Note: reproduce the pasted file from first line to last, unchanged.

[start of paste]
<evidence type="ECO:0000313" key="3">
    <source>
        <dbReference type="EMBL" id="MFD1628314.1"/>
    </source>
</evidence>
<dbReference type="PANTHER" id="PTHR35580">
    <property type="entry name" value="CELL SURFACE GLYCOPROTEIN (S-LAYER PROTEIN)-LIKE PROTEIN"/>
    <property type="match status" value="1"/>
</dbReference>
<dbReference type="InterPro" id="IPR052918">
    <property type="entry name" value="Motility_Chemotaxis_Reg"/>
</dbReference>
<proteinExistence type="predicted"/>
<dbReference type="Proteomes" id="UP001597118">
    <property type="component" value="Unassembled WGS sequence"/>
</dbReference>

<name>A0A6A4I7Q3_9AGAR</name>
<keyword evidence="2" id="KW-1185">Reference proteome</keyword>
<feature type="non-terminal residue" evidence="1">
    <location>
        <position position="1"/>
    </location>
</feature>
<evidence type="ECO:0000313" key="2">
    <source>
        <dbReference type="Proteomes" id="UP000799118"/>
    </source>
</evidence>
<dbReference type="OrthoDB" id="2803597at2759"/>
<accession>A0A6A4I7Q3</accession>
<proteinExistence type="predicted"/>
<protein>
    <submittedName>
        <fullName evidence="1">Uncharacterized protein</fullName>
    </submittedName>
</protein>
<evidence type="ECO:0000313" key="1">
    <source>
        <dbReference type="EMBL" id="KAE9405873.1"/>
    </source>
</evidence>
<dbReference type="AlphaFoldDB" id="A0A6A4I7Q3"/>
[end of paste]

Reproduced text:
<evidence type="ECO:0000313" key="3">
    <source>
        <dbReference type="EMBL" id="MFD1628314.1"/>
    </source>
</evidence>
<dbReference type="PANTHER" id="PTHR35580">
    <property type="entry name" value="CELL SURFACE GLYCOPROTEIN (S-LAYER PROTEIN)-LIKE PROTEIN"/>
    <property type="match status" value="1"/>
</dbReference>
<dbReference type="InterPro" id="IPR052918">
    <property type="entry name" value="Motility_Chemotaxis_Reg"/>
</dbReference>
<proteinExistence type="predicted"/>
<dbReference type="Proteomes" id="UP001597118">
    <property type="component" value="Unassembled WGS sequence"/>
</dbReference>

<name>A0A6A4I7Q3_9AGAR</name>
<keyword evidence="2" id="KW-1185">Reference proteome</keyword>
<feature type="non-terminal residue" evidence="1">
    <location>
        <position position="1"/>
    </location>
</feature>
<evidence type="ECO:0000313" key="2">
    <source>
        <dbReference type="Proteomes" id="UP000799118"/>
    </source>
</evidence>
<dbReference type="OrthoDB" id="2803597at2759"/>
<accession>A0A6A4I7Q3</accession>
<proteinExistence type="predicted"/>
<protein>
    <submittedName>
        <fullName evidence="1">Uncharacterized protein</fullName>
    </submittedName>
</protein>
<evidence type="ECO:0000313" key="1">
    <source>
        <dbReference type="EMBL" id="KAE9405873.1"/>
    </source>
</evidence>
<dbReference type="AlphaFoldDB" id="A0A6A4I7Q3"/>